Should You Waive A Home Inspection?

Buying in a seller’s market can be stressful. With available inventory much lower than average, making an offer on a home comes with the fear of being outbid and rejected. While it is tempting for buyers to waive a home inspection in hopes the sellers will accept their bid, it’s important to consider the peace of mind a home inspection brings. Will you need to make big repairs down the road – or even sooner? Is the home safe to live in? And is it worth such a huge investment? 

Before deciding to check NO in the home inspection contingency box, follow this advice.

Is a Home Inspection Required to Purchase Real Estate?

A home inspection is designed to protect the buyer’s investment. A licensed home inspector checks things like the roof and electrical, plumbing, and HVAC systems for functionality and safety. If a contract includes an inspection contingency and issues are found, the seller usually has to fix them before closing or lower the price of the home so the buyer can fix them later. If major issues are found, the seller has the right to back out of the contract without losing any money.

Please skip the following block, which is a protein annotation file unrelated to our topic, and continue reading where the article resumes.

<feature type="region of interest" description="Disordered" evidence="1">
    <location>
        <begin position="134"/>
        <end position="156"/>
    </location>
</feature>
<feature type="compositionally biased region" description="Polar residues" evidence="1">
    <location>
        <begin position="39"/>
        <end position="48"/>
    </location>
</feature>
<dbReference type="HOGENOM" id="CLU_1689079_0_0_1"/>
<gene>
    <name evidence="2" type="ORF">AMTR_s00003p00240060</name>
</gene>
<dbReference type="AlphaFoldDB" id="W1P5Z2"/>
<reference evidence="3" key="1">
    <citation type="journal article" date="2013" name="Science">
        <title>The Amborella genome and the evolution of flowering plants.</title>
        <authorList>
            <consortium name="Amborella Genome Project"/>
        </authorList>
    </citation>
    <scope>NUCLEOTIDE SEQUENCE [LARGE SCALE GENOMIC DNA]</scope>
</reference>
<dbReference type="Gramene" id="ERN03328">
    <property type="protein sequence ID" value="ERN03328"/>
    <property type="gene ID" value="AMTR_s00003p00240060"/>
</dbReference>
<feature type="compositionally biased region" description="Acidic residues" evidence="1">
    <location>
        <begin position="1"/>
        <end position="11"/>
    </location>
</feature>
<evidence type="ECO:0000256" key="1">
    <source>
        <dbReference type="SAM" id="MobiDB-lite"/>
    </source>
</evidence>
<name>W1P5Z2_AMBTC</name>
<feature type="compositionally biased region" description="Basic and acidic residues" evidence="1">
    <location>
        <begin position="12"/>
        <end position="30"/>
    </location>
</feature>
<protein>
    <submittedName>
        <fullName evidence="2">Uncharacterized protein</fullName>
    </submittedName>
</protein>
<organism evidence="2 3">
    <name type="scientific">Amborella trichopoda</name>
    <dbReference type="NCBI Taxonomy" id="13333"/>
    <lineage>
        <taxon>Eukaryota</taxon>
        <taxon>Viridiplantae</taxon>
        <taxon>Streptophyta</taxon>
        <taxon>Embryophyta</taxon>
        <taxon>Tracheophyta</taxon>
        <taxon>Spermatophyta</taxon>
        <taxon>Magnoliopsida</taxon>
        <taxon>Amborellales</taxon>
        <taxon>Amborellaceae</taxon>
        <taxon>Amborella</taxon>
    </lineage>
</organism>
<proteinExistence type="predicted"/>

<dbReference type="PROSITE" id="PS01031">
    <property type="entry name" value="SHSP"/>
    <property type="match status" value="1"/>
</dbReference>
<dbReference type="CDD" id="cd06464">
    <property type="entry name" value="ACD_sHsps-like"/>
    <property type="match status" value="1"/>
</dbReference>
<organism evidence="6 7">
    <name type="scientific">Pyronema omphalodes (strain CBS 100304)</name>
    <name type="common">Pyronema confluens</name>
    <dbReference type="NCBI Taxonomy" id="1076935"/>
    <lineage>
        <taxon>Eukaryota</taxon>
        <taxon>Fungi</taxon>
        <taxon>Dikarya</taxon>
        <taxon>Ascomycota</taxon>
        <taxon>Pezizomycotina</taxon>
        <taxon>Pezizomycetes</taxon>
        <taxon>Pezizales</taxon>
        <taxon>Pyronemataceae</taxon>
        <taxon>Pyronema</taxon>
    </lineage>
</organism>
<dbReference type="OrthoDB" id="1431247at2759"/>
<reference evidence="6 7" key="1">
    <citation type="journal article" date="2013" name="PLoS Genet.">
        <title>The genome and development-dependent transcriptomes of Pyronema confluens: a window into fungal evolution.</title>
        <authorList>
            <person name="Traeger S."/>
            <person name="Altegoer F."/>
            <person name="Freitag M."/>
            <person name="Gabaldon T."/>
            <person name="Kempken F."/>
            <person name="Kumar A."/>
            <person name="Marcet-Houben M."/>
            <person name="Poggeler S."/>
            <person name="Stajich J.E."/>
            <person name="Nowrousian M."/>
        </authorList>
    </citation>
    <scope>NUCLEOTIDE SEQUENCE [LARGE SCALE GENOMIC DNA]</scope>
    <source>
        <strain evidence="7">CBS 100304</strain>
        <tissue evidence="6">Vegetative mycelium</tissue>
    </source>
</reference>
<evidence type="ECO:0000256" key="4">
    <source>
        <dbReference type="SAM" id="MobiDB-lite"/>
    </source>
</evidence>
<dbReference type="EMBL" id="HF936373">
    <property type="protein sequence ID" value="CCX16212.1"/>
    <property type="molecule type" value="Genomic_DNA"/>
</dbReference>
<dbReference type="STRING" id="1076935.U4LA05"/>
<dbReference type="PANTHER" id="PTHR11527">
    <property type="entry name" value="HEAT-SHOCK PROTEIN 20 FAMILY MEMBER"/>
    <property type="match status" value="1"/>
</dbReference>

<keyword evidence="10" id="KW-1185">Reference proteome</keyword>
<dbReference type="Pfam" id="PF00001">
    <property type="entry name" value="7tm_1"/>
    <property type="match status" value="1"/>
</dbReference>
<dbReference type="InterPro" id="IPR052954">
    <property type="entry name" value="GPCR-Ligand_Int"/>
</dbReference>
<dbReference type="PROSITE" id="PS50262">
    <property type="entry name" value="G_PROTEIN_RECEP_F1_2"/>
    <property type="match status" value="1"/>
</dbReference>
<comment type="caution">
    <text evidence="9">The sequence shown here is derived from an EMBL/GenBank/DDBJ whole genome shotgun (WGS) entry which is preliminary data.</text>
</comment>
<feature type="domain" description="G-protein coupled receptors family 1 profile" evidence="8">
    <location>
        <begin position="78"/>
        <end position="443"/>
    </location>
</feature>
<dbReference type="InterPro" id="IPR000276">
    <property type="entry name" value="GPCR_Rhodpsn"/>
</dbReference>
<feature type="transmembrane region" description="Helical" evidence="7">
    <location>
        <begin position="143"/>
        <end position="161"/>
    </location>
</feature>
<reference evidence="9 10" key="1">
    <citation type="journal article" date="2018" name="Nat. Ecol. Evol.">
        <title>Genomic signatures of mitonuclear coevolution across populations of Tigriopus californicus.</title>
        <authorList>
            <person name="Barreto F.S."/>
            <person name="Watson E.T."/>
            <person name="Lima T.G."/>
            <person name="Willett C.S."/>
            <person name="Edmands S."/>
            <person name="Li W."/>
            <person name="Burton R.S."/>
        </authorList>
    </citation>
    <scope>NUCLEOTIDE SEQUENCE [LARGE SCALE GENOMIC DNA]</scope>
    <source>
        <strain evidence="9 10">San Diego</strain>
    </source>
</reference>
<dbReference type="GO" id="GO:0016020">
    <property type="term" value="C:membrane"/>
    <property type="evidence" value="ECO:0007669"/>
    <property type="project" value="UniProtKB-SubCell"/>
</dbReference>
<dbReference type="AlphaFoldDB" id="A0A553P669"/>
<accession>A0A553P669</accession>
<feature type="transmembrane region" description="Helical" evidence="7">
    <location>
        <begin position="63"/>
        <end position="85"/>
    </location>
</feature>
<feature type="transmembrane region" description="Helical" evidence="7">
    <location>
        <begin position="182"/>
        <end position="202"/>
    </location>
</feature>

However, a home inspection is usually not required. While federally insured loans often require an inspection as part of the appraisal to make sure the property meets minimum standards for health and safety set by HUD, conventional mortgage companies don’t require them. Lenders only need an appraisal to let them know the market value of the home – and that it is worth the loan amount. The buyer’s inspection, along with termite, radon, and sewer inspections are recommended, but optional. All can be waived if a property is being sold As is.   

Other inspections may be required depending on the location of the home. For instance, in St. Louis City, real estate cannot be occupied until it passes the City Housing Conservation District Inspection. The inspection checks for interior and exterior building code and maintenance violations. Every city in Illinois and Missouri has its own occupancy inspections, which your realtor will know about.